For what it’s worth, Imus issued a clarification. . .

via Reuters:


"Obviously I already knew what color [Jones] was. The point was to make a sarcastic point. . . What people should be outraged about is they arrest blacks for no reason . . . There's no reason to arrest this kid six times, maybe he did something once, but I mean everybody does something once."


Do you buy that excuse? Me neither.

Of course, people are outraged. And why shouldn’t they? As one sports commentator said this morning, given his less-than-stellar career in race and gender relations, Don Imus lost the benefit of the doubt a long time ago.

Undoubtedly, many of us hear Imus' comment and detect an implied “duh” quality that conveys a familiar, “well, what do you expect from a nigger” type of sentiment.

This does, however, bring a few questions to mind . . . Are we surprised by this? Why should we be surprised by this? And why am I not inspired to join the next round of protest that may come as a result of Imus’ most recent comments?

This is what I’m getting at: Are we missing a larger opportunity whenever we’re confronted with a situation like this?


Imus and the Dependency of Reactionary Politics

Enter Rev. Al Sharpton . . .

Like clockwork, Sharpton released a response saying,

via ESPN:
“We will determine in the next day or so whether or not [Imus’] remark warrants direct action on our part.”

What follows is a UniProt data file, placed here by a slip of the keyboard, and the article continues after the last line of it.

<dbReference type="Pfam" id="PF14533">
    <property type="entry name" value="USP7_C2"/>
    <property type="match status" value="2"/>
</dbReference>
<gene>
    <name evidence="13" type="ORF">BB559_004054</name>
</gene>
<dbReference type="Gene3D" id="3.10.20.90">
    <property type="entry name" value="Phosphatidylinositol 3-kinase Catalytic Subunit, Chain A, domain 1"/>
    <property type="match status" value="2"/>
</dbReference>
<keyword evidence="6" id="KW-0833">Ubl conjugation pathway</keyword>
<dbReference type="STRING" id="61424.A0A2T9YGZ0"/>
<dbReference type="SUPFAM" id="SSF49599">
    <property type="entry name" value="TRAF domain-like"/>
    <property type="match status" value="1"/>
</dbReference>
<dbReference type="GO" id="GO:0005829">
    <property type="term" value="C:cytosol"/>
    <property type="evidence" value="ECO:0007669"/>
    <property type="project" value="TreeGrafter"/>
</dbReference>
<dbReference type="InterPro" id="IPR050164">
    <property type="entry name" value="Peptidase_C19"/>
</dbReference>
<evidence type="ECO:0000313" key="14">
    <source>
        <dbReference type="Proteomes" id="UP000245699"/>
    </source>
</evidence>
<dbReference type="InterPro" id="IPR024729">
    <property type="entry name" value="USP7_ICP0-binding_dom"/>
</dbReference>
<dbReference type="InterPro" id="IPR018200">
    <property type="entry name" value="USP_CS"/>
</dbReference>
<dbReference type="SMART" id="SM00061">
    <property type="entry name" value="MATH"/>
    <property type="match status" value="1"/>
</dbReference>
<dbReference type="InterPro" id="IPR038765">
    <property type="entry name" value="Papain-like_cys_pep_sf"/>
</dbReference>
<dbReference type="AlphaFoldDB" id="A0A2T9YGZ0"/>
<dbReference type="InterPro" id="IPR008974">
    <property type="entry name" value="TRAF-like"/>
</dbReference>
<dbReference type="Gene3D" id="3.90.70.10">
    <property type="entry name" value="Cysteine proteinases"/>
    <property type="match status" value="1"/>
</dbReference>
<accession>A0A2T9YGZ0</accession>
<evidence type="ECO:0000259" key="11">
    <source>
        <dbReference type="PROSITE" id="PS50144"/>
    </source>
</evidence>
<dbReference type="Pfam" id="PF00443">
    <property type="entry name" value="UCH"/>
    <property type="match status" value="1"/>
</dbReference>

Brotha Al . . . respectfully . . . please don’t.

Such a response assumes a mandate from the black community that you may or may not have, to convey a consensus message that may or may not exist. I don’t begrudge Rev. Sharpton’s passion. However, I certainly wish that he and other black leaders would begin to invest in more proactive forms of leadership.

This is a lesson we’ve learned far too often when we make moral arguments that lack reciprocity. By that I mean it’s too easy to change the subject to debates of double standards and fake cries of “reverse racism” and “oversensitivity,” when you’re vulnerable to the same criticisms you levy against others. Fact is that, following the Rutgers situation, Rev. Sharpton issued an edict of zero-tolerance that we in the black community were not and still are not willing to embrace (and for good reason).